It never ends. This confusing, never ending labyrinth of questions regarding the future. I’m not even entirely sure why it irritates me so much, but most of the time when people ask me about my future, informing them that I’m not a Time Lord and, therefore, cannot travel to the future to ﬁnd out is preferable to having an actual conversation on the topic. Diversion tactic 101.
The problem lies in society, really—not the people who are simply curious about my next adventures. A standard ‘life-plan’ is as follows:
– Go to school
– Get a job
– Get married
– Make babies
Nowadays, there is a multitude of problems with that plan. There are obvious issues—not everyone wants to go to postsecondary school, not everyone wants to get married and not everyone wants to have children. But everyone has to have a job, right? Their career—the be-all-end-all of their ﬁnancial existence and the primary step into actual adulthood.
The thing is…it’s all a lie. We grow up to believe that there is one career or job for everyone. We’re told from a young age that we will have one passion, and from that passion will stem a career—our future. As children, we are taught that we can do or be anything we want, but only if it includes a decent wage, beneﬁts, and security. It’s all rather confusing, not to mention contradictory.
My point is this: we are not required to do only one thing with our lives. Some people make career changes in the middle of their lives, or sometimes one career choice naturally leads to a different one. Many people have more than one passion, so doesn’t it make sense to utilize as many of them as possible? There is no sense in limiting ourselves simply because society dictates that having multiple careers (also known as a ‘slash’ career) is inefﬁcient or wrong in some way. That way of thinking is damaging to the entrepreneurial efforts of new innovators and creative thinkers.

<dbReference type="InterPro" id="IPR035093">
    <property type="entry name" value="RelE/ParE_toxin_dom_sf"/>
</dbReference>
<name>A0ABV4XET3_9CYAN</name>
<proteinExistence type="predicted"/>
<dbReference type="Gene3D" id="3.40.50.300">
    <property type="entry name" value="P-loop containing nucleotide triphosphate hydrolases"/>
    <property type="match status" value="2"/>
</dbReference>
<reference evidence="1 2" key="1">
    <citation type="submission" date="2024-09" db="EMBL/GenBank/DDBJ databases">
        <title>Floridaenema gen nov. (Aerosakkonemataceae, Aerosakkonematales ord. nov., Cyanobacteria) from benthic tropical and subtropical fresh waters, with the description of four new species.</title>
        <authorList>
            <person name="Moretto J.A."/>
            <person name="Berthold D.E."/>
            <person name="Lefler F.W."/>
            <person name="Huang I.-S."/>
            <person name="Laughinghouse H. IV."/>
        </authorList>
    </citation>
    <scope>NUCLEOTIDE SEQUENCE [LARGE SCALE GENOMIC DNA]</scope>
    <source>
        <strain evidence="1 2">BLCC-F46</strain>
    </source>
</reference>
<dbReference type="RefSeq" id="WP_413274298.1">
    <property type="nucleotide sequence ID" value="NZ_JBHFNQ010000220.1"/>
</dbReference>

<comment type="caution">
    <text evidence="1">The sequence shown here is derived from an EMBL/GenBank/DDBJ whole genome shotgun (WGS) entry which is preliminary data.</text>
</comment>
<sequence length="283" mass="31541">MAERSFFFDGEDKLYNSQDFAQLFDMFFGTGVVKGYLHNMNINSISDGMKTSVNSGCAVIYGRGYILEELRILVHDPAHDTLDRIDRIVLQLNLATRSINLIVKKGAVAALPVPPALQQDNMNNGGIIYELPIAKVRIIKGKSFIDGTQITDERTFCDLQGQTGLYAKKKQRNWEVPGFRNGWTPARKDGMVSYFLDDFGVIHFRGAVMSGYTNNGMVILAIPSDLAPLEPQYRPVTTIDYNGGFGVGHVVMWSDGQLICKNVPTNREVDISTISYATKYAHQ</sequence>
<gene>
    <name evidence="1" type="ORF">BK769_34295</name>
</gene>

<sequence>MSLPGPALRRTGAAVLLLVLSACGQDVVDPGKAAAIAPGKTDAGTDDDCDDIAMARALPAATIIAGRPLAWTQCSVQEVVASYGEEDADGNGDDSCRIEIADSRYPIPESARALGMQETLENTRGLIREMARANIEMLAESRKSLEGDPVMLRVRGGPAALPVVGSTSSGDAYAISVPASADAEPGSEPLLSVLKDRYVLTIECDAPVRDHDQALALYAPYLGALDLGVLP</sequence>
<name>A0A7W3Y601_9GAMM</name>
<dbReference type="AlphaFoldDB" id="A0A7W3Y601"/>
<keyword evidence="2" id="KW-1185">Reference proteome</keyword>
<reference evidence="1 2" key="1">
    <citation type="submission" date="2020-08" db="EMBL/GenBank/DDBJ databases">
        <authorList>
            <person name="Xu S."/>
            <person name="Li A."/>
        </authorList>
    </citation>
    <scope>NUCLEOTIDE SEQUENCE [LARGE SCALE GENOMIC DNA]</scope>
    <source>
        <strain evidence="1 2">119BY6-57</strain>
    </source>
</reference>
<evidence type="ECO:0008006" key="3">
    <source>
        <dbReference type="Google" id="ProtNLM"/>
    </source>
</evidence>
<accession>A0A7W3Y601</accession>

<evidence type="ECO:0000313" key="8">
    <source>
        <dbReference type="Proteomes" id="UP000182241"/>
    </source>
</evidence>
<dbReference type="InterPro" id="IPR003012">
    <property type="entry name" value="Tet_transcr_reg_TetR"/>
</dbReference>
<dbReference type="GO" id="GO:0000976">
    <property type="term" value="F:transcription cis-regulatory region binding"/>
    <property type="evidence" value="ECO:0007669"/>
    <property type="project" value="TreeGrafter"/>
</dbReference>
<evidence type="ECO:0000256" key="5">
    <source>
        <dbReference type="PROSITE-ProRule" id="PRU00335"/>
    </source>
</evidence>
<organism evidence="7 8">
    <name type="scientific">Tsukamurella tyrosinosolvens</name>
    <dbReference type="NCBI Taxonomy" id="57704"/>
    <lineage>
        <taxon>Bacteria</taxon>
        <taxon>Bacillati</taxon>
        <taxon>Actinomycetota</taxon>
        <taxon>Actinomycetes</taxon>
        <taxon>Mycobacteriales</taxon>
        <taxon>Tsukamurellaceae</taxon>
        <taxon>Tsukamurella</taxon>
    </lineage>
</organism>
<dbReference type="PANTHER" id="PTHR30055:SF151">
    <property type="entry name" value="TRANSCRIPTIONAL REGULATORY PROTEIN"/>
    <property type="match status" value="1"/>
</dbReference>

Of course, there are many people who do feel as though they have a speciﬁc calling, and that is wonderful. I envy those people in a way because there are those of us who will never be happy unless our careers fall completely in line with our passions and our values, and sometimes those things are innumerable.
I took a very speciﬁcally focused college program which in most ways I don’t regret, but in some ways I do. The art of makeup is not my only passion, and certainly not the largest of them, so what was the point? This was the point: Pressure. It’s considered lazy by many to go any number of years out of high school without continuing your education and choosing a career. Luckily, although makeup artistry will deﬁnitely never be my one and only career, I am discovering new ways to incorporate the skills and knowledge that I learned in college into my other interests in values.
Don’t be afraid to tell someone that you don’t have your entire life planned out if it isn’t the case. Being a young adult comes with a lot of stresses, the last thing you need is to be worried about what other people think of your choices. If you want to have one speciﬁc career—that’s amazing, go for it! If you are on a path to a certain career or are already involved in one but ﬁgured out that it isn’t for you—do something different! If you have multiple ideas and don’t know what to do with them yet—take a breath and give yourself time to ﬁgure it out.
In case you haven’t noticed, young people are beginning to change the rules. We don’t have to follow the traditions of our parents, grandparents, etc. in any facet of our lives, much less our careers. Make your own choices and don’t let anyone try to tell you what’s best for you—it simply isn’t their decision.
I’ll be continuing my journey into the unknown realm of tomorrow, and I will try to do it without fear. I truly hope you’ll do the same.
© 2015 Reef Magazine